During the first week, I came to realize the reason for something very strange I had noticed during our drives on the island. For some reason the Samoan people would lay out their clothing and sheets along the ground. Grass or dirt it didn’t really matter. I was thinking it was so odd, when they could just string out some line.

Soon it became very clear that absolutely nothing dried, unless it is sprawled out in the sunniest spot you could find. During our first week a lot of rain came through, and it ended with three days of cloud cover with one day bringing a constant heavy downpour. I could not wait for the sun to come out so I could sprawl everything we owned out across the grass. This is even despite the grass having grown some sort of creepy slippery moss.

At that point I decided that nothing I saw was strange, and had its reason for being done.

Spearfishing started out to be quite disappointing. Given the amazing reef that stretched out in front of our fale, there was a noticeable lack of fish. We knew they had to be there somewhere. The surf guide, Mitch, our friend from back home (who we did not realize was in Samoa until the week before we left) had caught two dog-tooth tuna just at the drop off of the reef. This gave us hope, and so we persevered.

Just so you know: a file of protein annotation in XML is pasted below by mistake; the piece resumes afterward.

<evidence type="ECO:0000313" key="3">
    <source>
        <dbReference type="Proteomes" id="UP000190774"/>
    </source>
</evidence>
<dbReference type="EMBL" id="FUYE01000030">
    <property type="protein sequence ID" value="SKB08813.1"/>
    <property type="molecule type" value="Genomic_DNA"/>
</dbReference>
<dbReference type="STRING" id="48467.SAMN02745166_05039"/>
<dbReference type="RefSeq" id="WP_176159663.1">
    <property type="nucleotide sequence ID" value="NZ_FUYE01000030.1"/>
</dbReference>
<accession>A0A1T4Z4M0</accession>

The first week only brought in one Rainbow Runner.

During the second week we decided to take the boat out to the FAD (fish attraction device). It really wasn’t far out from the land, but the boat was slow. Slow enough to do some trawling on our way out and back. Nothing was caught trawling.